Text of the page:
UPFRONT: When the DOCTR Gets It Wrong

Every day, the Digital Optical Coherence Tomography Reading Center (DOCTR) at the Cole Eye Institute receives complaints from investigators about our interpretation of the inclusion/exclusion criteria or whether there was CNV activity on an OCT. What invariably follows is a back-and-forth between the site and DOCTR about why one side is right or wrong. Like barristers debating their closing arguments in front of the 9 justices of the Supreme Court of the United States (SCOTUS), the litigants explain why this is really leakage and not staining, why this represents CNV not atrophy, or whether there is fluid in the fovea or not. So, who is usually right? Who wins the argument? In most cases, it is the reading center, but that is not always the case.

The 2010 SCOTUS decision in Citizens United v. Federal Election Commission1 was controversial and is still a source of much debate. The court ruled that political spending is protected under the First Amendment, so corporations and unions could spend unlimited amounts of money on political activities, if it was done independently of a party or candidate. According to the ruling, as far as free speech is concerned, corporations have the same rights as individual citizens. Opponents argue that the ruling is a slippery slope toward the domination of special interests over elections, and even the potential for corporations to seek other similar individual rights, such as the right to vote.

Much like SCOTUS decisions can be hotly debated, so can the decisions from a reading center, but in general the disparity lies in the fact that the sites often look at only 1 or 2 images, whereas the reading center looks at all the images. Another common difference lies in the art of ophthalmology where two people looking at the same thing can have very different opinions. Contrary to popular belief, the reading center does not have an agenda, it simply follows strict protocols. So, when a study excludes patients with an epiretinal membrane, and we find one, it doesn’t matter if we consider it to be a minimal one that is not affecting vision — the patient is excluded. As retina specialists, we understand that the ERM we found is irrelevant to the study. However, we are tasked to follow the protocol. Sites often do vehemently disagree with our interpretation. In this issue, we discuss reasons between the grading of images at a reading center and a clinical site and what these differences might mean when interpreting trial results in practice.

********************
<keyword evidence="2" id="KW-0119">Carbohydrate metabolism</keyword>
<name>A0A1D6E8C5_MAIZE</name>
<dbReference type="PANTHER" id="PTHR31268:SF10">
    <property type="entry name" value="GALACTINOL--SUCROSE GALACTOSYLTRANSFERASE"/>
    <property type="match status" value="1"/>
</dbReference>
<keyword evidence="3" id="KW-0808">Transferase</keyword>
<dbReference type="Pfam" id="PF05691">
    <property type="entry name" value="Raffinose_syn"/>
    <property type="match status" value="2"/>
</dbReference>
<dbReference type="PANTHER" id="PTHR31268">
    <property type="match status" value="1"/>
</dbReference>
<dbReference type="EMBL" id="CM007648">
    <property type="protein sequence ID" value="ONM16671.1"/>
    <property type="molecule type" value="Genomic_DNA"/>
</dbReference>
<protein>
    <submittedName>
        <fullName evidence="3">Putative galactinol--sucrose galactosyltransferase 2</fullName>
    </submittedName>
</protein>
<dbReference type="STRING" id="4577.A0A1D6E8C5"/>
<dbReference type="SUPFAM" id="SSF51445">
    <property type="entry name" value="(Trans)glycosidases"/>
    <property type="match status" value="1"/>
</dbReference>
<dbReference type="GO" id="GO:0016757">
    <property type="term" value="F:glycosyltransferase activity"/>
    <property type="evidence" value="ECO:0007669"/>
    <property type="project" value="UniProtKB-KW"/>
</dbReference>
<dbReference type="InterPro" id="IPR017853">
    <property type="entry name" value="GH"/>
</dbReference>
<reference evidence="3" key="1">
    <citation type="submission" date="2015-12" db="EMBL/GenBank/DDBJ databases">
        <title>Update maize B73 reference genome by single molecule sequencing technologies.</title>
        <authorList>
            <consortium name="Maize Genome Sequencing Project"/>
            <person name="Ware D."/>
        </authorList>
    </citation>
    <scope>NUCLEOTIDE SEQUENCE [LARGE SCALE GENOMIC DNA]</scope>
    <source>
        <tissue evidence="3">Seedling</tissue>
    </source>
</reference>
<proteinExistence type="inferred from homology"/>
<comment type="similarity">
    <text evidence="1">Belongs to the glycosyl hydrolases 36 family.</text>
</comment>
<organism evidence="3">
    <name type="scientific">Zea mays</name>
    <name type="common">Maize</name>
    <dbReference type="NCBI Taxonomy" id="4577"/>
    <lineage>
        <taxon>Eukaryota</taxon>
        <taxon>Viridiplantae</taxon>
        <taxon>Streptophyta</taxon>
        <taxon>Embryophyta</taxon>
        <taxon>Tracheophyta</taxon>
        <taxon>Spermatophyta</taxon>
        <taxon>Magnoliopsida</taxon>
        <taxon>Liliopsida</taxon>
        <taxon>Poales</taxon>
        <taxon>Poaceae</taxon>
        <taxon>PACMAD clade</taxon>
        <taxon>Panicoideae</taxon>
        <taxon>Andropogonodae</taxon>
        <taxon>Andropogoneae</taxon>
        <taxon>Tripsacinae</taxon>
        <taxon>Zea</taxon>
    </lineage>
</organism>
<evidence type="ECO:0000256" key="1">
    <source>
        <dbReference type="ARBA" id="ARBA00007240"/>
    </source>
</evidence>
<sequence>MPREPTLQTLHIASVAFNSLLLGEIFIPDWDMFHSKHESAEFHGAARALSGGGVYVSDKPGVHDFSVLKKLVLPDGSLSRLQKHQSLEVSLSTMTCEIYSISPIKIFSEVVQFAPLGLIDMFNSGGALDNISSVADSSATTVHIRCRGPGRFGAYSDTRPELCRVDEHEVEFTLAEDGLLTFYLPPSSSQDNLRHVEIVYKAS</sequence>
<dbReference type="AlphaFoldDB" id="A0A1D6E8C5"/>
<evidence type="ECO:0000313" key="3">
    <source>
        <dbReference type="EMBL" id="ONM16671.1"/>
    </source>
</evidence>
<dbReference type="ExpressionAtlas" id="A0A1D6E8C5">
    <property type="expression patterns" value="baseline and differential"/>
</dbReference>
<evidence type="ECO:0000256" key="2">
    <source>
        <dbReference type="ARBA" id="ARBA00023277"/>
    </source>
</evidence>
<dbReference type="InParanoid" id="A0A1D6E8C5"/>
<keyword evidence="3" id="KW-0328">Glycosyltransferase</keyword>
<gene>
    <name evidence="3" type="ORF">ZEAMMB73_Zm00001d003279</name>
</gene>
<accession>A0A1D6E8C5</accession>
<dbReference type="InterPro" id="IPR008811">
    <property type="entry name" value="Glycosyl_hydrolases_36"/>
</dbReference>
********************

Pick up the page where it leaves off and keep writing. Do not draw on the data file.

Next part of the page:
Too often, we generalize clinical trial results to fit the patient we have in front of us, not understanding key differences. For example, the phase 2 Fovista study enrolled only patients with classic containing lesions and the results were significant. The phase 3 study widened the inclusion criteria to include patients with subretinal hyper-reflective material on OCT. Subretinal hyper-reflective material is seen in all lesion compositions, so allowing them in the study changed the inclusion criteria between the phase 2 and 3 trials. Would we have done the same in clinical practice? We will never know, because the phase 3 trial failed.


  1. Citizens United v. Federal Election Commission.